I’m proud to say that even before she left the stage I made the very first contribution to the “Angle for Senate” campaign that day. But I was far from alone. Her campaign manager told me later that they received more than $60,000 in contributions while she was there. Frankly, they’re going to need every penny of it—and a whole lot more. Reid has boasted that he already has more than $10 million in his campaign coffers… and he expects to raise at least $15 million more. If there’s one seat the Democrats are determined not to lose this year it is Reid’s in Nevada.

The very next day, the White House announced that President Obama was flying to Las Vegas for a special campaign appearance on behalf of his beleaguered Senate majority leader. Those of us at FreedomFest probably wouldn’t have known anything about it, except for one thing: Because of security considerations, the Las Vegas airport and all the airspace in a 20-mile radius was closed for most of the afternoon to all traffic except Air Force One.

Obama couldn’t have known (and probably wouldn’t have cared if he did) that as a result, our final speaker of the day was not allowed to land. We had invited Greg Mortenson, author of the runaway best-seller Three Cups of Tea, to tell us about his experiences building schools for impoverished children, mostly young girls, in Afghanistan and Pakistan. His plane circled the area for nearly two hours before it was allowed to land 90 miles away.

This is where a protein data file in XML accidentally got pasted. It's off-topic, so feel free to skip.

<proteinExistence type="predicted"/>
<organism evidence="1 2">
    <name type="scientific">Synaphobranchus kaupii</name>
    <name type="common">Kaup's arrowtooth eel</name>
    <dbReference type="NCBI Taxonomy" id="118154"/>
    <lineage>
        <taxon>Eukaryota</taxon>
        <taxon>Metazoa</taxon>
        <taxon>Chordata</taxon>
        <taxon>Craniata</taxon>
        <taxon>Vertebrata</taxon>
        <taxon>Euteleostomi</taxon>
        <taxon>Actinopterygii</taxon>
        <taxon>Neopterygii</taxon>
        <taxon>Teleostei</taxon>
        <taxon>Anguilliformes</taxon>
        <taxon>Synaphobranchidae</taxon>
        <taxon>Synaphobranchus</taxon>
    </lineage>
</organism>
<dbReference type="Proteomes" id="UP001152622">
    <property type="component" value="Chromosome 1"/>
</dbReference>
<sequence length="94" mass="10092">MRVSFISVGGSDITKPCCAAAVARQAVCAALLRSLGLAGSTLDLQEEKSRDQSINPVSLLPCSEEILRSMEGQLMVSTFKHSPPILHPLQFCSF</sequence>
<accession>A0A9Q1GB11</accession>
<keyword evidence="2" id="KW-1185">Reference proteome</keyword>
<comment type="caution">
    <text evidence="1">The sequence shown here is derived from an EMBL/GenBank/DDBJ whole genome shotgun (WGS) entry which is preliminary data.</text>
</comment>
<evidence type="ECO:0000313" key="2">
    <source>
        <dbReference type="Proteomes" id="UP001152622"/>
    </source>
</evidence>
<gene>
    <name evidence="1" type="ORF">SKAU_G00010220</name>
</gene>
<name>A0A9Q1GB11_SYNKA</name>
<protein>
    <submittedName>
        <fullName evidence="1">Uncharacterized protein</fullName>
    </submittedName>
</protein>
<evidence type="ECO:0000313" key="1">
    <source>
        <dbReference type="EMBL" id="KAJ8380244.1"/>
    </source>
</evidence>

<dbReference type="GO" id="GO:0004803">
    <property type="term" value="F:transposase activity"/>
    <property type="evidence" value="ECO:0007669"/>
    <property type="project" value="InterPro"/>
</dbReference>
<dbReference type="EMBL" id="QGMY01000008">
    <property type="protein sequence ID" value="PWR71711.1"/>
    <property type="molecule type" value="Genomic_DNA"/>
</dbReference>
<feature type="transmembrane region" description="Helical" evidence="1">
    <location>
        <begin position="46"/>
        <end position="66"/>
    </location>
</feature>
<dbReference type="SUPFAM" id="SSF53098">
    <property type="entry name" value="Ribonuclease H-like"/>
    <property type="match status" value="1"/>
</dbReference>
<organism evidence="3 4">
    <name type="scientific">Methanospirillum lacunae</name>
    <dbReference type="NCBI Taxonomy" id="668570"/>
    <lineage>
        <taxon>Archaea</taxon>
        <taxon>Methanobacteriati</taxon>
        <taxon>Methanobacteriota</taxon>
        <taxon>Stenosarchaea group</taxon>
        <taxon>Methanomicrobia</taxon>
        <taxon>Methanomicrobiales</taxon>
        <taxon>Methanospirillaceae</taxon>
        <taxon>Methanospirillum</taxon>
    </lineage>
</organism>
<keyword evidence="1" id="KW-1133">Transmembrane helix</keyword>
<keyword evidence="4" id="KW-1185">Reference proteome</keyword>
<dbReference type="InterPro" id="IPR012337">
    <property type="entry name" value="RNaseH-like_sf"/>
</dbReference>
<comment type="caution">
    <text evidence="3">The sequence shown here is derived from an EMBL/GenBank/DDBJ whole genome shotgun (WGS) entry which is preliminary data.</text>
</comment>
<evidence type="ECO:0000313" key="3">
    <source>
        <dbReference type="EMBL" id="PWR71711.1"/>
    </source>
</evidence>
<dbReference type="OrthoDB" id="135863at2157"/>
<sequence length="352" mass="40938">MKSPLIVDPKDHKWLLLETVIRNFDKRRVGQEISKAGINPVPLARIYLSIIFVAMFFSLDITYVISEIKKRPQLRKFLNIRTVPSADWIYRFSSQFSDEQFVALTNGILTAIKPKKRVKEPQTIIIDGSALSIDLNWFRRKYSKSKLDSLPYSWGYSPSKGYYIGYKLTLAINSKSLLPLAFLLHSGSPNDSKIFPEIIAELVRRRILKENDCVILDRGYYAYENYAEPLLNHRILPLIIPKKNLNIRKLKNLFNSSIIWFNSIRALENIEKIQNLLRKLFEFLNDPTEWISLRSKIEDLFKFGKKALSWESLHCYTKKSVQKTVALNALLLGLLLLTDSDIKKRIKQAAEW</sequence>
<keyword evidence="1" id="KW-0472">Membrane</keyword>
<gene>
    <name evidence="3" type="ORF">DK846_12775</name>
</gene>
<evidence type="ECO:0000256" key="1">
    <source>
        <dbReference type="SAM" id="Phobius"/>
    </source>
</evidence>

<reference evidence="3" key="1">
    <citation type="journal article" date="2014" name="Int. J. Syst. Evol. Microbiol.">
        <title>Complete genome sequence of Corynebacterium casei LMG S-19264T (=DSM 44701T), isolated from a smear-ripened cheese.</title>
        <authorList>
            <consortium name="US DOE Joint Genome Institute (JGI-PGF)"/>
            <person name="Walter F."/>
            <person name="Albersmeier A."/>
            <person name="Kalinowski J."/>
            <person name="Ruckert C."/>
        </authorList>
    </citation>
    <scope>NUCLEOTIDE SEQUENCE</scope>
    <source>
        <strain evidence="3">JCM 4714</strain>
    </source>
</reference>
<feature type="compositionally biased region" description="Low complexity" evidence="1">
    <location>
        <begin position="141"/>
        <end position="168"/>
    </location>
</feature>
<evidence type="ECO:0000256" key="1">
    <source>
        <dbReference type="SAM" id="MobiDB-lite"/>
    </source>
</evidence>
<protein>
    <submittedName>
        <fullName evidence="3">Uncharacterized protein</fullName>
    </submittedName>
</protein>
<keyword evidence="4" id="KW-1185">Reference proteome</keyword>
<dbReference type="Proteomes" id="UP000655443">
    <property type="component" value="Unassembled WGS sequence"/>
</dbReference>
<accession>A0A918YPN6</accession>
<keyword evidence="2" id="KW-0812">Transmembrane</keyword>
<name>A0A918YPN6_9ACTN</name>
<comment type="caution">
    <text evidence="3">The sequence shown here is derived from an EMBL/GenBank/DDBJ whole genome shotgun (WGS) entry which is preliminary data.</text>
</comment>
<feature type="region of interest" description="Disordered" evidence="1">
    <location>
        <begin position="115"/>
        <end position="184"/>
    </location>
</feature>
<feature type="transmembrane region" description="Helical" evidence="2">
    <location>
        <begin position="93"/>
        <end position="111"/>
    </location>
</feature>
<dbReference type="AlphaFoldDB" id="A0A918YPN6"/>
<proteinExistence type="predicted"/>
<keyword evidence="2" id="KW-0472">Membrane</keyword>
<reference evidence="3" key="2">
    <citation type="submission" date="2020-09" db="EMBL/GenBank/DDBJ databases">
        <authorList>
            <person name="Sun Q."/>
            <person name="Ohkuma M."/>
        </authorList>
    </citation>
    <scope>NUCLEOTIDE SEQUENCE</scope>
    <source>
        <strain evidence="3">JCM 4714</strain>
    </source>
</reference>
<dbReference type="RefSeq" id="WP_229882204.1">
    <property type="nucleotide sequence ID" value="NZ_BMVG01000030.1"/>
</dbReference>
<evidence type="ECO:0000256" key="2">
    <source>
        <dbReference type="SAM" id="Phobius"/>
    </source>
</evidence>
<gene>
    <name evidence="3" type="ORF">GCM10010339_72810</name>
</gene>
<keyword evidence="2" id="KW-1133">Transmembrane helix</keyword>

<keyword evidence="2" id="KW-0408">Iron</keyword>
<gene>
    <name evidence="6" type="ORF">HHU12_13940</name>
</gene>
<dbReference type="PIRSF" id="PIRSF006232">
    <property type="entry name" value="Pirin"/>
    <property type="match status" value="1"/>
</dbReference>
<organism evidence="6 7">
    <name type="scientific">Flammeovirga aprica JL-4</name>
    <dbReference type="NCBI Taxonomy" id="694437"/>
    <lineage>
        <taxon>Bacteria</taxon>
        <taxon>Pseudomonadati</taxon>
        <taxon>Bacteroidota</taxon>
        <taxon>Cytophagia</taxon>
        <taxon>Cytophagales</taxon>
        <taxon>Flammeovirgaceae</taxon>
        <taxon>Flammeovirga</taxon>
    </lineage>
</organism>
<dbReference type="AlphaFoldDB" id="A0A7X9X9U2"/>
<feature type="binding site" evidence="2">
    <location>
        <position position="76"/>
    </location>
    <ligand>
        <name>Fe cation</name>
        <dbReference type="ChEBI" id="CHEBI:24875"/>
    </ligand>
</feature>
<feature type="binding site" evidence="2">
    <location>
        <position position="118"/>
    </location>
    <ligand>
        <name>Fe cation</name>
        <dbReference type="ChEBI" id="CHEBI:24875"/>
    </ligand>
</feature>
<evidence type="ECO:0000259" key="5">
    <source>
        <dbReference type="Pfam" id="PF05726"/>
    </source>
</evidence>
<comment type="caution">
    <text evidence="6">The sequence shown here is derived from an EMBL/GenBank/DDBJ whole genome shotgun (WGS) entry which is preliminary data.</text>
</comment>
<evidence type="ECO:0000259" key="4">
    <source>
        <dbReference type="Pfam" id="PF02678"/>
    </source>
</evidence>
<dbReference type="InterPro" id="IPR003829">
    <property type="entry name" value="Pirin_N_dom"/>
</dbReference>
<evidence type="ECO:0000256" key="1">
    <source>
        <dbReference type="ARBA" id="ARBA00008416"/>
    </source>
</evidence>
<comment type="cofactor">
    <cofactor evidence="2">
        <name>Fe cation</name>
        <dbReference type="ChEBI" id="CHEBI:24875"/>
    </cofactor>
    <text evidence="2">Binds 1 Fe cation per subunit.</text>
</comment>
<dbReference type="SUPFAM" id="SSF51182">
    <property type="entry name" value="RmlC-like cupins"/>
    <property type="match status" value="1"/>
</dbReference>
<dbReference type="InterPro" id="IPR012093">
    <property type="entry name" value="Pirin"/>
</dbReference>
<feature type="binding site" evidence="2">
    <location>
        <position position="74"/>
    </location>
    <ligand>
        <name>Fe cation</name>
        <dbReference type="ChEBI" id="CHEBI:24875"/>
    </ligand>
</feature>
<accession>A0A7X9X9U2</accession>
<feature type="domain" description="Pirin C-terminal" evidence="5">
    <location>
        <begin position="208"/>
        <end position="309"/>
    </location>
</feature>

We quickly shuffled the schedule so he would be the first speaker the next morning. The hall was packed when he strode to the podium at 8:00 am. And 2,000 people listened with breathless fascination as he showed photographs and told stories of the work he had done, the friends he had made, the lives he had changed, and the threats he had faced.

I don’t know how many other people were affected by the closure of McCarran Airport for several hours that day. But as it turned out, we got the last laugh from it. At our closing banquet on Saturday I was able to tell the crowd that yes, they could finally go home: “President Obama has left the city and the airport is open again.” That got some mild applause and laughter.